Question: Can you recommend an online payroll processing service for churches? Answer: We are not aware of any services that specifically target churches at this time. Existing services such as Paychecks, ADP, and Intuit's Paycycle are not always familiar with the unique characteristics of ministerial vs. non-ministerial compensation. MinistryCPA does not offer an online payroll processing service. However, we have been able to assist multiple churches to process their own payrolls. This last year, MinistryCPA aided 26 churches in preparing quarterly and annual payroll reports in cooperation with the work of their own personnel. Ministries interested in a personal consultation should post a blog inquiry with suggested time(s) that will be best to call at a phone number they should provide. Also, they typically provide a website address for the organization, if available. The ministry's website may help us to understand the nature of the organization and whether we migh

Earned Income Credit and Housing Allowance

Question: For purposes of the Earned Income Credit (EIC), is housing allowance considered to be part of earned income? Answer: According to the IRS, "The rental value of a home or a housing allowance provided to a minister as part of the minister's pay generally is not subject to income tax but is included in net earnings from self-employment. For that reason, it is included in earned income for EITC, unless you have an approved Form 4361." This statement is part of IRS Publication 596  which goes on to say, "Form 4361. Even if you have an approved Form 4361, amounts you received for performing ministerial duties as an employee count as earned income. This includes wages, salaries, tips, and other taxable employee compensation. A nontaxable housing allowance or the nontaxable rental value of a home is not earned income [our emphasis]. Also, amounts you received for performing ministerial duties, but not as an employee, do not count as earned income. Examp

Reimbursed Moving Expenses and Form W-2

Question: Are moving expenses that are paid to a new employee of a church reportable on Form W-2? Answer: The answer to this question hinges on whether the moving expenses were qualified or non-qualified. If the moving expenses were qualified moving expenses, the amounts reimbursed to the employee are reported only in box 12 of Form W-2 with code P. If the moving expenses are non-qualified, then amounts are reported in boxes 1,3, and 5 of Form W-2 as taxable income. These amounts are also subject to income tax withholding. ( Form W-2 Instructions ) Of course as explained within other posts in this blog, boxes 3 and 5 are blank when an employee is a minister. This answer if only helpful if the distinction between qualified and non-qualified moving expenses is made. Qualified moving expenses are expenses incurred under an accountable plan. "To be an accountable plan, your employer's [moving expense] reimbursement arrangement must require you to meet all three of the fo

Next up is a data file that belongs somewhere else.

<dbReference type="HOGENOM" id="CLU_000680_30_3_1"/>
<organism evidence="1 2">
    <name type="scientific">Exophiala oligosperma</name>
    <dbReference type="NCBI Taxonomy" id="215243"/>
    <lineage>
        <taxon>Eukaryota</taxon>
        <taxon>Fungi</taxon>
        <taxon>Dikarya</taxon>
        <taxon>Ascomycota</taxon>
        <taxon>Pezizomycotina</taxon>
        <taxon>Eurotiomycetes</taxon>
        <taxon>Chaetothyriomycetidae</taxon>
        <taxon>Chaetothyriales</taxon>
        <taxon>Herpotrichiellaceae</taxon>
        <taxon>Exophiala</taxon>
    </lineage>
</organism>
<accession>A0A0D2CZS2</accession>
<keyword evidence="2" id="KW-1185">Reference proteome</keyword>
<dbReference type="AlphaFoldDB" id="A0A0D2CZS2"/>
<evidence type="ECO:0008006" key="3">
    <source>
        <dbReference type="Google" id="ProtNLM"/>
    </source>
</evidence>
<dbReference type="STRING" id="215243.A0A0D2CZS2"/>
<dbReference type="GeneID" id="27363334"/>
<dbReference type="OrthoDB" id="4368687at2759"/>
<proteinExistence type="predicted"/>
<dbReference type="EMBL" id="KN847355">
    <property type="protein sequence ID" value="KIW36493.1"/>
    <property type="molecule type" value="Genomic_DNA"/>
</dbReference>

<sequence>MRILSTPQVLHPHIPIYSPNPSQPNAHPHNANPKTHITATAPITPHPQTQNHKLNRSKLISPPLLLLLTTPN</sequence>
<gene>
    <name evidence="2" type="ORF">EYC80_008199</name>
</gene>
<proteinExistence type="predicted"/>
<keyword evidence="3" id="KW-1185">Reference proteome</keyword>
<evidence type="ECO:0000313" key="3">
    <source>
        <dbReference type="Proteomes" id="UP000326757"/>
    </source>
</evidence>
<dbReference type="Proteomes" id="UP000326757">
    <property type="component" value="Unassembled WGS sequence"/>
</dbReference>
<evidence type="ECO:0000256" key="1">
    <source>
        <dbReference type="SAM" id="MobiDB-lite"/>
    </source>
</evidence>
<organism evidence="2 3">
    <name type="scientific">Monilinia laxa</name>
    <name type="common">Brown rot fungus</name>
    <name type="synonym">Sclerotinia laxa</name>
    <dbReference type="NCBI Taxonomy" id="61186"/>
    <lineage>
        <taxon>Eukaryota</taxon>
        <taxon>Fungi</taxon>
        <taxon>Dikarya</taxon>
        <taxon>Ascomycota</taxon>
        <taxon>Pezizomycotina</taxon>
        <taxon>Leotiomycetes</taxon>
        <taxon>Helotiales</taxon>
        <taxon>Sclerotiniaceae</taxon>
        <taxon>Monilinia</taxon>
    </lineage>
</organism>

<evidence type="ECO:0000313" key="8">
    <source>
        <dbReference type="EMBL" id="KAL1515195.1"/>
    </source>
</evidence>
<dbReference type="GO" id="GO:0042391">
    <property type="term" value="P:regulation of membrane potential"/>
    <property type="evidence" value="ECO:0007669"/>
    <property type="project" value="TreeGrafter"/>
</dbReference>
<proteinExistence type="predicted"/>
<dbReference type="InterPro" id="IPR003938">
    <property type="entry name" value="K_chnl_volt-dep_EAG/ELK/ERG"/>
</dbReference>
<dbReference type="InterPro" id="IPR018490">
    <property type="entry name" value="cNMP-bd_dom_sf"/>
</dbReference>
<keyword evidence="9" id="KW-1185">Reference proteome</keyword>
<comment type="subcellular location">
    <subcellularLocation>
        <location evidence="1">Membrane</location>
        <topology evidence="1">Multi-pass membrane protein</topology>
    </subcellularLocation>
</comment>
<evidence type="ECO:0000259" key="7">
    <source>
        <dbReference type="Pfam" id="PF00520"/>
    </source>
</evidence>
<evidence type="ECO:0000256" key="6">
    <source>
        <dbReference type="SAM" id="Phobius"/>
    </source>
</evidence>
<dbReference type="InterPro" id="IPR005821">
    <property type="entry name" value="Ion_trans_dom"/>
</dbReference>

Form W-2 When 100% of Pastor's Pay is Designated as Housing Allowance

Question: A minister currently receives only a housing allowance from his church. Are these amounts reportable on Form 1099-MISC or Form W-2? Answer: The answer to this blog post can be found in a February 3, 2009 blog post: Form W-2 When 100% of Pastor's Pay is Designated as Housing While it is true that this blog post is several years old, the information contained within the post is still accurate and relevant today.

Depreciating a New Church Building and Reporting Rental Income

Question 1: A church recently purchased a church building. Is the church required to begin depreciating the building? Answer 1: If a church uses full Generally Accepted Accounting Principles (GAAP) for its books, then fixed assets must be capitalized and depreciated. However, in many situations, it is our belief that many churches (especially small churches without accounting personnel) are best served by using the modified cash basis. This means that capital asset purchases are recorded as expenses, and not as depreciable assets. Expensing asset purchases allows the church’s congregation to more easily understand the financial situation of the church. This concept of expensing assets is discussed at greater length in the following blog posts: Church Accounting for Fixed Assets Churches Recording Depreciation For a MS-PowerPoint presentation on financial management for a church, follow the link provided below to and click on Presentation: Church and Christian